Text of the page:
FLYING Journalist Fred George To Be Inducted Into Living Legends Of Aviation


One of aviation journalism’s most respected voices, our sister publication FLYING Magazine’s Fred George, will literally join aviation royalty when he’s inducted into the Living Legends of Aviation on Jan. 19. Prince Harry, Duke of Sussex, is also among the inductees as are CAE CEO Marc Parent and renowned warbird expert and pilot Steve Hinton.

George is one of the most accomplished pilots in aviation media with time logged on almost 200 aircraft, many flown for published evaluations. He has more than 7,000 hours and has won numerous awards for his objective, detailed and thoughtful articles on everything from Piper Cubs to the Boeing 787 Dreamliner. He was Navy F-4 pilot who became an instructor, jet charter pilot and DPE before joining FLYING in the 1980s and also writing for other publications, including as Chief Aircraft Evaluation Editor at Aviation Week. He recently rejoined FLYING.

The awards ceremony is held annually to recognize those who have made significant contributions to aviation and aerospace. According to the group’s website, the “Living Legends of Aviation” include entrepreneurs, innovators, industry leaders, record breakers, astronauts, pilots who have become celebrities and celebrities who have become pilots. 

Past legends are responsible for nominating and selecting the inductees for the annual ceremony, and Prince Harry’s nomination has raised some eyebrows.

According to the news release, Prince Harry is a British Army veteran and pilot with a decade of military service, conducting training missions in the United States, the United Kingdom and Australia as well as combat missions in Afghanistan. He is also credited as the founder of the Invictus Games, a global sporting event for wounded veterans.

But despite the accolades, his nomination has drawn backlash across social media channels and British tabloids. Former head of the Royal Navy told MailOnline, “He is not a living legend of aviation. To suggest he is is pathetic. It makes the whole thing seem a bit of a nonsense if they’re willing to pick someone like Prince Harry.”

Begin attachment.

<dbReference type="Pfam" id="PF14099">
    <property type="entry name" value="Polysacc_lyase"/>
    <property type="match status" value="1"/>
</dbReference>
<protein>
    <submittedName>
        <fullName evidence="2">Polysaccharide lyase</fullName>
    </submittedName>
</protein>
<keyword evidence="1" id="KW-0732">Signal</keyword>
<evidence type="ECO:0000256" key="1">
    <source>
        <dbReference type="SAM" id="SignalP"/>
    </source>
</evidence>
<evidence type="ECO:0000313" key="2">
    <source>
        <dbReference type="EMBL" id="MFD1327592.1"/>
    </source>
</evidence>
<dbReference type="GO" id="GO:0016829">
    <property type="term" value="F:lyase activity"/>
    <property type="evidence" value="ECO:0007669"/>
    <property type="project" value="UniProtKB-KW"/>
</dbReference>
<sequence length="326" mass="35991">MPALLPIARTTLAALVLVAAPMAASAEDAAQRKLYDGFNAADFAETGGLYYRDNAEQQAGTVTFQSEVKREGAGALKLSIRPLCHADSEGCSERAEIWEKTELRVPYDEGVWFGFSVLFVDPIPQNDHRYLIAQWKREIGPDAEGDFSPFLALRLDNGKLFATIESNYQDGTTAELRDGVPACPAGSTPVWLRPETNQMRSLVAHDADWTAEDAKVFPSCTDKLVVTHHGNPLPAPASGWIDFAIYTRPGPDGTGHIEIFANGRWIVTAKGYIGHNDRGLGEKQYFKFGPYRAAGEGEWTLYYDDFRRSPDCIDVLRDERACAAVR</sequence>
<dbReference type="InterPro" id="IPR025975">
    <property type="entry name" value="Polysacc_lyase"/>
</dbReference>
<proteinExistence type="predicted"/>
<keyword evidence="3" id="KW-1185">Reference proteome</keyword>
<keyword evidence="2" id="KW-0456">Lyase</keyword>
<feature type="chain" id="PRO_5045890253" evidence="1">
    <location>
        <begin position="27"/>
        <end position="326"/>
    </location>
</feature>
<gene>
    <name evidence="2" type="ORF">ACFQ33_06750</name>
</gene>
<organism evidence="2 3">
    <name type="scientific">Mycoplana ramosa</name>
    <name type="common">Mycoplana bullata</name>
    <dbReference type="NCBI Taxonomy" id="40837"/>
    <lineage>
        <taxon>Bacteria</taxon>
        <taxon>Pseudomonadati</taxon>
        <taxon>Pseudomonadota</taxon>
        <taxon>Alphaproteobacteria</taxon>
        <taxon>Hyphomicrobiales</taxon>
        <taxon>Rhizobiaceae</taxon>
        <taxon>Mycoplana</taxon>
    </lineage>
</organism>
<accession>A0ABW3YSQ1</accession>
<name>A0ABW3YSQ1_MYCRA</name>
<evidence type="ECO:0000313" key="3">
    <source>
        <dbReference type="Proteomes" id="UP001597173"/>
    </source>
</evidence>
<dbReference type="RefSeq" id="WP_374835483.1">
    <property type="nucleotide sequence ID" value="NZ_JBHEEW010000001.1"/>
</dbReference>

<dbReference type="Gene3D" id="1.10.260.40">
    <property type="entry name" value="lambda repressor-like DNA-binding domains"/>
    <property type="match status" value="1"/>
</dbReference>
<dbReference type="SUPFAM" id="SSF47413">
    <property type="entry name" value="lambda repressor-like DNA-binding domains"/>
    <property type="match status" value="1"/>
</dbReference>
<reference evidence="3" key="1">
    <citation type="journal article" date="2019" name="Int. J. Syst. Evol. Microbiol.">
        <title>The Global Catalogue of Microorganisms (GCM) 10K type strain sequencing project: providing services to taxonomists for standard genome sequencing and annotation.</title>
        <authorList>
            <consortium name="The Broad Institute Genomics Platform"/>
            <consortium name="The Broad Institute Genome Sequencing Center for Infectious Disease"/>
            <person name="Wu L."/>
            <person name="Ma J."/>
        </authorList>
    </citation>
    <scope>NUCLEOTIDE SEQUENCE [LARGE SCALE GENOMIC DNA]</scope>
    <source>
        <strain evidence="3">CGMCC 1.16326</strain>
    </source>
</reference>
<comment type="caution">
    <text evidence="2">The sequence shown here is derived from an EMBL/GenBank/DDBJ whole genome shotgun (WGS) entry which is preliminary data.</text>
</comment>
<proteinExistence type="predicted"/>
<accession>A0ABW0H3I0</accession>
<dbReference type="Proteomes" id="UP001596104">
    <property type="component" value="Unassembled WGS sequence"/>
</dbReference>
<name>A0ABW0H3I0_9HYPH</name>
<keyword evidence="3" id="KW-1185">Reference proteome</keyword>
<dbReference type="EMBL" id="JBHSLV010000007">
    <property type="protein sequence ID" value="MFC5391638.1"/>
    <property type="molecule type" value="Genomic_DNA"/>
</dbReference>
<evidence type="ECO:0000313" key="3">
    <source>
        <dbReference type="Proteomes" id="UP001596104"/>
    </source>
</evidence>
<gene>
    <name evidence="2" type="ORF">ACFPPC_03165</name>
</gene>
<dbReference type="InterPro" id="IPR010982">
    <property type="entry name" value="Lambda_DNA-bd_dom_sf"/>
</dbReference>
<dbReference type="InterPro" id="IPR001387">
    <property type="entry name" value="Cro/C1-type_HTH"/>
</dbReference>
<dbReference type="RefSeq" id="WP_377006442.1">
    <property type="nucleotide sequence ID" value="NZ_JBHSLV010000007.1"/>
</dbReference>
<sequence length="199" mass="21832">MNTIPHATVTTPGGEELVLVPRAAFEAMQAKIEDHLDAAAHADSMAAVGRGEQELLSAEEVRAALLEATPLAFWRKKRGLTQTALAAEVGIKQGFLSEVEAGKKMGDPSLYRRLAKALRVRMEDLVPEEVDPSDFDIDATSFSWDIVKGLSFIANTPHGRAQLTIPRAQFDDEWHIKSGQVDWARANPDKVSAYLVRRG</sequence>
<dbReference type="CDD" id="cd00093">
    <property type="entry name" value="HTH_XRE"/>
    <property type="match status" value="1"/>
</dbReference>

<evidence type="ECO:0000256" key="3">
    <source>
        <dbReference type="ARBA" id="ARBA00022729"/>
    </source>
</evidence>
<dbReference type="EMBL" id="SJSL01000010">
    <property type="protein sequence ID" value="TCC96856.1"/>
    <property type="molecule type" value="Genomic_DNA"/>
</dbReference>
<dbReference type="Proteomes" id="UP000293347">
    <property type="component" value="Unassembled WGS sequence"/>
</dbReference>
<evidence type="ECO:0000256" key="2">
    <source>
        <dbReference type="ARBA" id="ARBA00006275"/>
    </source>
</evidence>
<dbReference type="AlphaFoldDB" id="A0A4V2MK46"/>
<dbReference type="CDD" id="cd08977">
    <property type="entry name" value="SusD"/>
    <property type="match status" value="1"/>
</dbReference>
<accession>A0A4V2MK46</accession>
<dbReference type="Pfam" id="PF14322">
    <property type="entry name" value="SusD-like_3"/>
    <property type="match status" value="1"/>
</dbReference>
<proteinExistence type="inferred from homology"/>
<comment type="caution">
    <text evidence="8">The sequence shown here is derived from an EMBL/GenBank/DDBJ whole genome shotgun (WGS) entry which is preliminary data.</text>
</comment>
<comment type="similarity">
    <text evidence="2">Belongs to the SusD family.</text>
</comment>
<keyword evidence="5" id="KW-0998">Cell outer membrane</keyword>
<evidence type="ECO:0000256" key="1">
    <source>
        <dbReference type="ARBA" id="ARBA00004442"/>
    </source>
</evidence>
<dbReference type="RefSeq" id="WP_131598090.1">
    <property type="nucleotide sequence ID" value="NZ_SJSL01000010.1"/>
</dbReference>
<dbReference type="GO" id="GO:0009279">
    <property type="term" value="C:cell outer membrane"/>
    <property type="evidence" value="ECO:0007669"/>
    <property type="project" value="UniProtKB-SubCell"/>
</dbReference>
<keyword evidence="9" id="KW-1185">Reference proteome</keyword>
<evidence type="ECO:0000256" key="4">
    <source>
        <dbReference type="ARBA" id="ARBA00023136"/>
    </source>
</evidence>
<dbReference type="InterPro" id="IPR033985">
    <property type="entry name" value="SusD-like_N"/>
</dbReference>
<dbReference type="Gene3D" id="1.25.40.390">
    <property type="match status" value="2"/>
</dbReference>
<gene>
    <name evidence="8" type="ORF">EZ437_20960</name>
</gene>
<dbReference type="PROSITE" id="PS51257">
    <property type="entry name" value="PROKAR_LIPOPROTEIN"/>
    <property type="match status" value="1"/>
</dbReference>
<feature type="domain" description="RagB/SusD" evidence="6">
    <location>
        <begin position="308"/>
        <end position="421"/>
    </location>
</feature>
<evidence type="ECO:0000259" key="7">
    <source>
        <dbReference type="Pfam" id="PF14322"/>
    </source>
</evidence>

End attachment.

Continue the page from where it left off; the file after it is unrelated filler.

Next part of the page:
Others have taken their frustration to with a petition asking for the Living Legends of Aviation to reconsider its decision.  

Amelia Walsh
Amelia Walsh is a private pilot who enjoys flying her family’s Columbia 350. She is based in Colorado and loves all things outdoors including skiing, hiking, and camping.


  1. Co-pilot in an attack helicopter. Not suitable for higher rank — just like Uncle Andrew. What to do with him? Pay him to become a living legend!

    • FYI, The “co-pilot” is the actual person selecting targets and firing the weapons systems. His duties are far different than that of the pilot who positions the aircraft in order for the weapons to be brought to bear. In the “B”, “C” and “M” model gunship during Vietnam the aircraft commander was the gunner not the person handling the flight controls.

  2. That does have a whiff of Big Name Dropping, doesn’t it? Doubt that Harry Sussex would consider himself a “Living Legend of Aviation”, and I seriously doubt that he will attend. Very embarrassing for the LLoA to be caught in such blatant pandering.

  3. Good for Fred George. But Prince Harry? Alongside such pioneers as Neil Armstrong and Paul Poberezny? I don’t think so. This cheap quest for free publicity to sell tables at its gala undermines every honor the LLoA has bestowed and makes me question its validity going forward.

  4. Of course Prince Harry is a joke. But I’ve never heard of Fred George and a subscribed to flying magazine in the 80’s.

  5. That Harry is more than a joke. The nomination makes the people that are in charged for that task to be known as the epitome of imbecility.

  6. Props for Prince Harry for founding Invictus Games but there are more appropriate forums than LLoA to recognize that act.

    Also, I don’t read FLYING = I never heard of Fred George. Though, having been part of the process of nominating and inducting notable individuals into a status of recognition, I know it can be harder than it seems. “Who’s it gonna be this year?” can be a question that won’t get answered until the last possible moment. LLoA has an added constraint of needing their recipients to be living. It’s not always a slam dunk when it comes to determining those to be honored.

  7. The inclusion of a 200 hour helicopter pilot, regardless of his name, is so paltry, so frivolous, as to invalidate the institution that has nominated him.
    Aside from Harry not being a legend of anything, the “Living Legends of Aviation” is rendered irrelevant by his inclusion.